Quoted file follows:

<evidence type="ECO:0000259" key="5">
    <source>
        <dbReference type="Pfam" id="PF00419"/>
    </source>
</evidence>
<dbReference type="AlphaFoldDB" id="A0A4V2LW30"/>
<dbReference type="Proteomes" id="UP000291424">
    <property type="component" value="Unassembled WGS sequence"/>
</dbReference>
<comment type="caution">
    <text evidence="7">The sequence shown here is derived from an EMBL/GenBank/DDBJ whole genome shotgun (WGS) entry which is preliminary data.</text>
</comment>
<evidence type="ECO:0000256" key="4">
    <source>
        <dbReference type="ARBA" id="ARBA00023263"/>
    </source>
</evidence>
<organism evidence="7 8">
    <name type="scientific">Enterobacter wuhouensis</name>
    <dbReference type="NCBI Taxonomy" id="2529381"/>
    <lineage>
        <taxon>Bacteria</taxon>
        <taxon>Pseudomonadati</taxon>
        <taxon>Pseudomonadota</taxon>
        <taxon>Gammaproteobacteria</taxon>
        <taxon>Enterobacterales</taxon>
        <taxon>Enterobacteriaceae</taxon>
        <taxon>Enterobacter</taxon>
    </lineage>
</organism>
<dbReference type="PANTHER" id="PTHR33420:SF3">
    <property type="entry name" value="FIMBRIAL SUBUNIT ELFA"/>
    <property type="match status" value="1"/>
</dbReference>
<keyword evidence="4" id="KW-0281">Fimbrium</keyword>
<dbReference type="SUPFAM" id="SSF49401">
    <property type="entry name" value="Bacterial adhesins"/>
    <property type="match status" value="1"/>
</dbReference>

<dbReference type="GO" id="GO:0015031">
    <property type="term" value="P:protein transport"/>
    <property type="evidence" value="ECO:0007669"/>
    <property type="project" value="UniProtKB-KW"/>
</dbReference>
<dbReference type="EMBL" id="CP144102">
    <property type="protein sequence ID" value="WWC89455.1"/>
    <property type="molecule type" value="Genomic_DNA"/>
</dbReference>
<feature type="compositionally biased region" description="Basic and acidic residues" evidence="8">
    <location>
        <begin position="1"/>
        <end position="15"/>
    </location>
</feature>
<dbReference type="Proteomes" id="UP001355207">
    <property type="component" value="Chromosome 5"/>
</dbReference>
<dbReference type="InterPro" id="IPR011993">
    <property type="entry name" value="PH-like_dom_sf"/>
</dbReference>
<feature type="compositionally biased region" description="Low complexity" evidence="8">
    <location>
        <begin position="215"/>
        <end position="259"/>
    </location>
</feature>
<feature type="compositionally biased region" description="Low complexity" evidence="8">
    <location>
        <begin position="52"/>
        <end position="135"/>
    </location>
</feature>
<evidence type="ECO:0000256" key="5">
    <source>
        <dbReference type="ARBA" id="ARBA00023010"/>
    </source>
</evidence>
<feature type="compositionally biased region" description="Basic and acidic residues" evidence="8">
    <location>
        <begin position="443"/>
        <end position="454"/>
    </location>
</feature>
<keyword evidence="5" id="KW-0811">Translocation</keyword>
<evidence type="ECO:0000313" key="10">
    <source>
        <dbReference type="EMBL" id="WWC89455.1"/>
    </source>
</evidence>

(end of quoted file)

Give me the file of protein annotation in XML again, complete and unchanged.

<evidence type="ECO:0000259" key="5">
    <source>
        <dbReference type="Pfam" id="PF00419"/>
    </source>
</evidence>
<dbReference type="AlphaFoldDB" id="A0A4V2LW30"/>
<dbReference type="Proteomes" id="UP000291424">
    <property type="component" value="Unassembled WGS sequence"/>
</dbReference>
<comment type="caution">
    <text evidence="7">The sequence shown here is derived from an EMBL/GenBank/DDBJ whole genome shotgun (WGS) entry which is preliminary data.</text>
</comment>
<evidence type="ECO:0000256" key="4">
    <source>
        <dbReference type="ARBA" id="ARBA00023263"/>
    </source>
</evidence>
<organism evidence="7 8">
    <name type="scientific">Enterobacter wuhouensis</name>
    <dbReference type="NCBI Taxonomy" id="2529381"/>
    <lineage>
        <taxon>Bacteria</taxon>
        <taxon>Pseudomonadati</taxon>
        <taxon>Pseudomonadota</taxon>
        <taxon>Gammaproteobacteria</taxon>
        <taxon>Enterobacterales</taxon>
        <taxon>Enterobacteriaceae</taxon>
        <taxon>Enterobacter</taxon>
    </lineage>
</organism>
<dbReference type="PANTHER" id="PTHR33420:SF3">
    <property type="entry name" value="FIMBRIAL SUBUNIT ELFA"/>
    <property type="match status" value="1"/>
</dbReference>
<keyword evidence="4" id="KW-0281">Fimbrium</keyword>
<dbReference type="SUPFAM" id="SSF49401">
    <property type="entry name" value="Bacterial adhesins"/>
    <property type="match status" value="1"/>
</dbReference>

<dbReference type="GO" id="GO:0015031">
    <property type="term" value="P:protein transport"/>
    <property type="evidence" value="ECO:0007669"/>
    <property type="project" value="UniProtKB-KW"/>
</dbReference>
<dbReference type="EMBL" id="CP144102">
    <property type="protein sequence ID" value="WWC89455.1"/>
    <property type="molecule type" value="Genomic_DNA"/>
</dbReference>
<feature type="compositionally biased region" description="Basic and acidic residues" evidence="8">
    <location>
        <begin position="1"/>
        <end position="15"/>
    </location>
</feature>
<dbReference type="Proteomes" id="UP001355207">
    <property type="component" value="Chromosome 5"/>
</dbReference>
<dbReference type="InterPro" id="IPR011993">
    <property type="entry name" value="PH-like_dom_sf"/>
</dbReference>
<feature type="compositionally biased region" description="Low complexity" evidence="8">
    <location>
        <begin position="215"/>
        <end position="259"/>
    </location>
</feature>
<feature type="compositionally biased region" description="Low complexity" evidence="8">
    <location>
        <begin position="52"/>
        <end position="135"/>
    </location>
</feature>
<evidence type="ECO:0000256" key="5">
    <source>
        <dbReference type="ARBA" id="ARBA00023010"/>
    </source>
</evidence>
<feature type="compositionally biased region" description="Basic and acidic residues" evidence="8">
    <location>
        <begin position="443"/>
        <end position="454"/>
    </location>
</feature>
<keyword evidence="5" id="KW-0811">Translocation</keyword>
<evidence type="ECO:0000313" key="10">
    <source>
        <dbReference type="EMBL" id="WWC89455.1"/>
    </source>
</evidence>